The Hunter's Guide to Summer Property Maintenance
We all know that hunters lead busy lives. If it is not some wildlife season, then it is time to prepare for the next or, at the least, tidy up the property. Summer marks such an occasion—an occasion for much-needed property maintenance. Spring planting and turkey season might be said and done, but the work is far from over. Here is a quick to-do list to ensure a well-maintained tract.
#1: Whack Weeds in Your Food Plot
If you spot weeds in your food plot, resolve to knock them out ASAP. Weeds spread like wildfire, taking away nutrients and sunlight to beneficial plants and perennials. Note: if turkeys nest in your food plots you may want to wait until late June to ensure you don’t disturb the nests.
Sometimes, the weed variety is one that a selective herbicide may not work or do more harm than good. In these situations, opting for a non-selective herbicide such as Roundup may be the best course of action. These cases will require some property maintenance finesse; you will likely want to spot-spray the desired area with an ATV rig wand or backpack sprayer.
For more widespread weed issues, proper mowing can control it to a degree. However, there are times when mowing by itself falls short to keep weeds at bay. Annual weeds can quickly outgrow and consequently choke perennials. The solution? Using a commercially branded weed wiper can be set to effectively clear perennials and deliver deadly doses of herbicide to weeds.
#2: Pull Soil Samples
Soil quality is the most important factor in establishing and maintaining great food plots. Pull your soil samples in early summer so you have ample time to apply lime or other minerals. You can get soil sample boxes at your nearest USDA/FSA county office. Ensure you collect samples from several areas in each food plot and mix them together to get a more accurate report. With a little bit of effort and at minimal expense, you will know exactly how to optimize your soil for your fall plantings.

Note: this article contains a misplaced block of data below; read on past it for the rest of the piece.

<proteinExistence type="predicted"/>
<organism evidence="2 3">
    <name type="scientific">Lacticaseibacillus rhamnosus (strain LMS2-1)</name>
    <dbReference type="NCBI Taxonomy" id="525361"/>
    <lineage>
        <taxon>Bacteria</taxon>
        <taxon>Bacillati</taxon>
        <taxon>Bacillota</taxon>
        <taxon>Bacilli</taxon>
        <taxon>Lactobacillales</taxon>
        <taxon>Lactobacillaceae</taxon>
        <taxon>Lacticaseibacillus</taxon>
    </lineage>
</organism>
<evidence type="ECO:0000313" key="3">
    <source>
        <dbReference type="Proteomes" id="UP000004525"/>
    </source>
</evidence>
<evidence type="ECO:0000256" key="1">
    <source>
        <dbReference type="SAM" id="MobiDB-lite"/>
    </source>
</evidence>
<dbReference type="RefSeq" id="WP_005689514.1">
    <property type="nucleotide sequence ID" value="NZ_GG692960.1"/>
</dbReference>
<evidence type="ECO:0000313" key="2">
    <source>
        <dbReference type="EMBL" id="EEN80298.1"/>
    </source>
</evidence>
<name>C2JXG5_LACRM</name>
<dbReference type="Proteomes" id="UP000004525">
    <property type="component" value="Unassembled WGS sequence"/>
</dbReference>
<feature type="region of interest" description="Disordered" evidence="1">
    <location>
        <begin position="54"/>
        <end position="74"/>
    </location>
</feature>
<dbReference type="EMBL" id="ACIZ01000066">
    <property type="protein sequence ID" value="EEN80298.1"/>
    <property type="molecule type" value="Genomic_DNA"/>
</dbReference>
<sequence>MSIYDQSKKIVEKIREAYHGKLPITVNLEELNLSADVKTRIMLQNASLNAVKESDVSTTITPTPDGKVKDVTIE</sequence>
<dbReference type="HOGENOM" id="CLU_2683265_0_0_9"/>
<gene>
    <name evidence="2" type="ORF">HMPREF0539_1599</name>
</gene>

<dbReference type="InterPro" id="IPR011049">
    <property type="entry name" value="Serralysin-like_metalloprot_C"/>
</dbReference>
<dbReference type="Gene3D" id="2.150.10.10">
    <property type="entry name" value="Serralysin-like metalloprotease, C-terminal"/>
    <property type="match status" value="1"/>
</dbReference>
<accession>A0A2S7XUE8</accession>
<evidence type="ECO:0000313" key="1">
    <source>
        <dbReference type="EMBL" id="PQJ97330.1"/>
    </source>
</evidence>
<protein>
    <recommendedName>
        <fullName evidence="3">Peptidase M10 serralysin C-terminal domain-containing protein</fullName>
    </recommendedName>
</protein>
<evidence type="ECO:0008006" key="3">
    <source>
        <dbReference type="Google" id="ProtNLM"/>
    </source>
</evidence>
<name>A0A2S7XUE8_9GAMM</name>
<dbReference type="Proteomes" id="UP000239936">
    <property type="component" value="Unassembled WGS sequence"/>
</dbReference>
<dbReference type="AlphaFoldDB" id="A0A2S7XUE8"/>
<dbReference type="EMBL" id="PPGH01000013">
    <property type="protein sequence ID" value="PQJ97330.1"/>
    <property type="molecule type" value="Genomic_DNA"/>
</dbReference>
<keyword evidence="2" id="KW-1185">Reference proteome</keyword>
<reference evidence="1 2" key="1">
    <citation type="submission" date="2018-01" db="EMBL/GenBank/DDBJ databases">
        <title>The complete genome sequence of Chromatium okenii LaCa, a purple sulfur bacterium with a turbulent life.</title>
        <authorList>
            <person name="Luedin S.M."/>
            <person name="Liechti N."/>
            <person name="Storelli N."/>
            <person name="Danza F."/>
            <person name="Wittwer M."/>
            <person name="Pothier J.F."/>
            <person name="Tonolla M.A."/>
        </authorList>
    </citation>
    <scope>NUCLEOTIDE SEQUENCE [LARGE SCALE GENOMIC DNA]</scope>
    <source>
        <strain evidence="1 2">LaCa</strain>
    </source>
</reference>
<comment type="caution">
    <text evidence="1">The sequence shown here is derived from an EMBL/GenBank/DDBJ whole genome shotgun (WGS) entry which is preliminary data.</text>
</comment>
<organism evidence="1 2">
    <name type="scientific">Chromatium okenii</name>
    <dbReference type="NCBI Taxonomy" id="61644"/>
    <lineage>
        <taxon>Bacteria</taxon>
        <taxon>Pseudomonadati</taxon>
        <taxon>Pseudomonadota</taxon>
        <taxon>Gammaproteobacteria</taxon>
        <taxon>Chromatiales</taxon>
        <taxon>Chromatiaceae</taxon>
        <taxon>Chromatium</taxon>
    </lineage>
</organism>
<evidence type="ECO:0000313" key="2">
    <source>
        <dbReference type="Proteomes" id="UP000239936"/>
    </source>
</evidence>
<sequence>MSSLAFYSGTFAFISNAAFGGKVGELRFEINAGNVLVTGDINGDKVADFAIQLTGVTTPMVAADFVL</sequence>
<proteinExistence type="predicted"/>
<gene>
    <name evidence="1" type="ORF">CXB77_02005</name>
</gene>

#3: Replenish Your Mineral Sites
Have a deer herd to take care of so they are optimal for the upcoming season? Ensure they are well-fed as bucks transition from milk and antler production to pre-rut. During the mid-to-late summer months, bucks antlers undergo dramatic changes, with bucks growing several inches of antler each week—sometimes daily.
Replenishing mineral sites with protein-rich food helps keep the herd healthy, vibrant, strong, and growing. Whitetails search out protein sources during summer as it offers ample amino acids for antler growth, muscle building, and body fat for the rut to come.
#4: Property Maintenance in Preparation for the Next Deer Hunting Season
Summer is an opportune time to do some pre-season preparation and property maintenance. You can set up tree stands and/or put up ground blinds, cut back and prune shooting lanes for clear line-of-sight, and trim up approach and retreat trails.
Summer also presents an opportunity to establish an ambush site. Even hunting pros leave behind telltale marks of their work that your average layman can spot. Bucks can likely sense something too. Laying the groundwork for ambush sites in summer helps ensure enough time for the site to settle and let nature do its thing.
Finally, summer offers a time to set up trail cameras to track whitetails and get an idea of their behavioral patterns before the thick of hunting season.
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